For this study, the research method includes working closely with the Tredegar inventories for the years 1676, 1688, 1698, 1692 and 1699, and although primary sources are scarce they are used whenever possible. Greater focus is placed on secondary evidence relating to material culture from the seventeenth-century. This research would suggest that during the seventeenth century the Morgan family were prosperous and influential, and after the great restoration work of Tredegar House between 1664 and 1672 they had great aspirations of being the most powerful family in south Wales. Through this research it could be argued that Thomas Morgan, for whom there are few surviving records, was a flamboyant and rather frivolous person who knew what he wanted and certainly obtained it. If he had lived longer he may have become as influential as his father, Sir William Morgan.

The read Becky’s full dissertation  – Click Here

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Motor Cycle Training at Tredegar House

Harold Roberts

Mr. Harold Roberts, Training Organizer – 1960’s & 70’S

 

Motor Cycle Training in the Grounds of Tredegar House

 Article submitted by Steve Barber

During the 1960’s and through the 1970’s I was involved in training people to ride motorcycles on the Home Farm Roads of Tredegar House.  Most of the instructors were provided by experienced voluntary members of a Newport motorcycle club under the auspices of the Royal Automobile Club and the Auto Cycle Union.  This training scheme was a branch of a national organisation, with similar schemes taking place over the U.K.

The local scheme was also run with the help of the then Newport Borough Road Safety Department, controlled by a Sergeant of the Newport Borough Police force.  Theory lectures were given to the trainees, once a week, in the Police lecture room at the Newport Civic Centre, with training films also being shown.  Members of the Newport Police Motorcycle Patrols also assisted with instruction, and shepherding the trainees on the roads surrounding Tredegar House.  The practical training was, for many years, organized by a Mr. Harold Roberts (see photograph).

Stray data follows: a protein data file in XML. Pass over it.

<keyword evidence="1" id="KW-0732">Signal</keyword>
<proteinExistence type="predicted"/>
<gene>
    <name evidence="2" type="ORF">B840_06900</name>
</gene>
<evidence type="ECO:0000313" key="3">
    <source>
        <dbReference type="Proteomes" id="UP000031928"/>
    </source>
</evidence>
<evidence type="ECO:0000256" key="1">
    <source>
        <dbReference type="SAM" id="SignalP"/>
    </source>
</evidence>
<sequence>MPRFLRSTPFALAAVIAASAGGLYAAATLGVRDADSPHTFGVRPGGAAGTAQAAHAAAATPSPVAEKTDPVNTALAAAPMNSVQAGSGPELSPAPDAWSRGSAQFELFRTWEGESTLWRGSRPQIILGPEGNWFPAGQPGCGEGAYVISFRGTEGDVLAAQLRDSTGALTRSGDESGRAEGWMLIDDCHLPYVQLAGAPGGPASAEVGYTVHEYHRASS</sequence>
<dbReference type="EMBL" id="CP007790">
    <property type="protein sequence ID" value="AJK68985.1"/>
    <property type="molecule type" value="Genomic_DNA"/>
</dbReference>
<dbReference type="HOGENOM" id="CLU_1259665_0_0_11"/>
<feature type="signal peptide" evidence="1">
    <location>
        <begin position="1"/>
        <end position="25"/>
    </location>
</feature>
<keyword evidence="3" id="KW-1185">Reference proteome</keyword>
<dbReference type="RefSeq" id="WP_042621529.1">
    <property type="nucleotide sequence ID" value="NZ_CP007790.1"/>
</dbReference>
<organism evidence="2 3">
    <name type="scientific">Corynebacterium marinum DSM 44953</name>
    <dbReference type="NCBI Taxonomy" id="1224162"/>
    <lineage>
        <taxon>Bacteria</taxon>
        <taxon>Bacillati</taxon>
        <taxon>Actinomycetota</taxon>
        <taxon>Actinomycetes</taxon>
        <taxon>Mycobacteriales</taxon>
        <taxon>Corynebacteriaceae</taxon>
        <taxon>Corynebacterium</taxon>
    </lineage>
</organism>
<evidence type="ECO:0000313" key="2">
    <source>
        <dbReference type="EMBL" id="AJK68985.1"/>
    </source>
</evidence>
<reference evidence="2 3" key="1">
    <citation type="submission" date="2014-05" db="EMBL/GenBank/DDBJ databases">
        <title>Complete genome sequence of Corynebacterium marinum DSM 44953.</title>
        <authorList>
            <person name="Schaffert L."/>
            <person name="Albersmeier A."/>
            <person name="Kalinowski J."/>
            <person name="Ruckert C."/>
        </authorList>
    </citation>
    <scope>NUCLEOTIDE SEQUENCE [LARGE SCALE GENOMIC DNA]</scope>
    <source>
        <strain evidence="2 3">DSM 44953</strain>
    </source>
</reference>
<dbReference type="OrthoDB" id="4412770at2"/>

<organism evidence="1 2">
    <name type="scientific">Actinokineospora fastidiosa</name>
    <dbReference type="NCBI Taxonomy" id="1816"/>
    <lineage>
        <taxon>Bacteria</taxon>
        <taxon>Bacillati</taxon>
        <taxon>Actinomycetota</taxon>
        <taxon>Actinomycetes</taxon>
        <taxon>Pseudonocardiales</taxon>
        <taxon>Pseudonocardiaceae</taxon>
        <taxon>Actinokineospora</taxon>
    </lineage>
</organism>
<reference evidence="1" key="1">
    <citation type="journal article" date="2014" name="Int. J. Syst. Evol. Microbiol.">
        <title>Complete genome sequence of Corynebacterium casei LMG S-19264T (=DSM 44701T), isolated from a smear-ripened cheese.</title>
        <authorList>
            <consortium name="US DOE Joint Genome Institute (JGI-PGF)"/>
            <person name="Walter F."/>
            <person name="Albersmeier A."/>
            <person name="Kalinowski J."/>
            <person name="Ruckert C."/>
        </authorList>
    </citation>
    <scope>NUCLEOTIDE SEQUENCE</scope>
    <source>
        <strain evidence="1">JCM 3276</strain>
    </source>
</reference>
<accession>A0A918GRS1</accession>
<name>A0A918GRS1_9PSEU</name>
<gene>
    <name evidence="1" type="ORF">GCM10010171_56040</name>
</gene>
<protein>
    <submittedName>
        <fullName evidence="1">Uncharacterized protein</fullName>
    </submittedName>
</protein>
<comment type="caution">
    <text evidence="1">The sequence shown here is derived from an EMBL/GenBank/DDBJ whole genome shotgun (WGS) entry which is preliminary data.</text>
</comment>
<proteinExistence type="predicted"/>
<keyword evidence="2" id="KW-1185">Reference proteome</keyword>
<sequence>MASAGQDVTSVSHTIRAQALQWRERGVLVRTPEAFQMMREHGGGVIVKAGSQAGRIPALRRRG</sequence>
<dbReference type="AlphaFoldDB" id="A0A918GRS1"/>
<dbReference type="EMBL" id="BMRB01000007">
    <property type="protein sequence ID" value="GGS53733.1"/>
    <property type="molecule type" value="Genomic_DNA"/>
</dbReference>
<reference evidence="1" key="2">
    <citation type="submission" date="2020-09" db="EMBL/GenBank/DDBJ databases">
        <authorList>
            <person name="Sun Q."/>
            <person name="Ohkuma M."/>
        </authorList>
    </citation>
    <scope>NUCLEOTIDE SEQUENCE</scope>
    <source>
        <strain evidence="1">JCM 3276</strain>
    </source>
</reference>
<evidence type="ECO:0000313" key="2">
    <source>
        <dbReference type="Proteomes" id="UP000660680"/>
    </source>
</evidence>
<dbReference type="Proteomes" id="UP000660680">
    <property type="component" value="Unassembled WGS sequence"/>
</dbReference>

Many of the trainees used their own machines, but for those who did not possess a motor cycle, the Scheme had about three small training machines for pupils use.  These machines were kept in the old stable block at the rear of Tredegar House, with the permission of Mr. Cullimore of Home Farm.  Who also allowed us use of the farm access road, running through to St.Brides Road.

The usual courses lasted about three months and the practical training took place on two evenings a week.  Lectures and training films were usually given on a Monday night in the police Lecture Room at the Civic Centre.  Fees charged for the courses were minimal, usually between two or three pounds.